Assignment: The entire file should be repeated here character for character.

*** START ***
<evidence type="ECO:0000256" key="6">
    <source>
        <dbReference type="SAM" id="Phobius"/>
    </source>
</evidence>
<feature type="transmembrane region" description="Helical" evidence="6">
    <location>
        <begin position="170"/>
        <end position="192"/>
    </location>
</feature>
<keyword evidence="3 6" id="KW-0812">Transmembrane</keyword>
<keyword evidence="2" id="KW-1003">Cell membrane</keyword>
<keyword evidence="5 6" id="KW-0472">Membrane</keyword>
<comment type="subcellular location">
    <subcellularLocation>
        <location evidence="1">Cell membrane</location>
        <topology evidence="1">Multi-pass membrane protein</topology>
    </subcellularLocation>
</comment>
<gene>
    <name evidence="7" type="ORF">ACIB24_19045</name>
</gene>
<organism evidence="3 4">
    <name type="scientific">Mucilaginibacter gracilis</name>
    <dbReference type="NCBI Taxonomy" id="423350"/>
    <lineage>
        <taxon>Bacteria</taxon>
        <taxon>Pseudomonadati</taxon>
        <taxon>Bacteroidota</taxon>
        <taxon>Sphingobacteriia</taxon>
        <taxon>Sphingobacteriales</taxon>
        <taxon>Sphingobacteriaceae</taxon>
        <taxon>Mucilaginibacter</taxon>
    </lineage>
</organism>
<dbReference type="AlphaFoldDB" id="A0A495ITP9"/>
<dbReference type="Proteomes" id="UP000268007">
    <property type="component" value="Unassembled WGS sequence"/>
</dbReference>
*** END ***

<evidence type="ECO:0000256" key="6">
    <source>
        <dbReference type="SAM" id="Phobius"/>
    </source>
</evidence>
<feature type="transmembrane region" description="Helical" evidence="6">
    <location>
        <begin position="170"/>
        <end position="192"/>
    </location>
</feature>
<keyword evidence="3 6" id="KW-0812">Transmembrane</keyword>
<keyword evidence="2" id="KW-1003">Cell membrane</keyword>
<keyword evidence="5 6" id="KW-0472">Membrane</keyword>
<comment type="subcellular location">
    <subcellularLocation>
        <location evidence="1">Cell membrane</location>
        <topology evidence="1">Multi-pass membrane protein</topology>
    </subcellularLocation>
</comment>
<gene>
    <name evidence="7" type="ORF">ACIB24_19045</name>
</gene>
<organism evidence="3 4">
    <name type="scientific">Mucilaginibacter gracilis</name>
    <dbReference type="NCBI Taxonomy" id="423350"/>
    <lineage>
        <taxon>Bacteria</taxon>
        <taxon>Pseudomonadati</taxon>
        <taxon>Bacteroidota</taxon>
        <taxon>Sphingobacteriia</taxon>
        <taxon>Sphingobacteriales</taxon>
        <taxon>Sphingobacteriaceae</taxon>
        <taxon>Mucilaginibacter</taxon>
    </lineage>
</organism>
<dbReference type="AlphaFoldDB" id="A0A495ITP9"/>
<dbReference type="Proteomes" id="UP000268007">
    <property type="component" value="Unassembled WGS sequence"/>
</dbReference>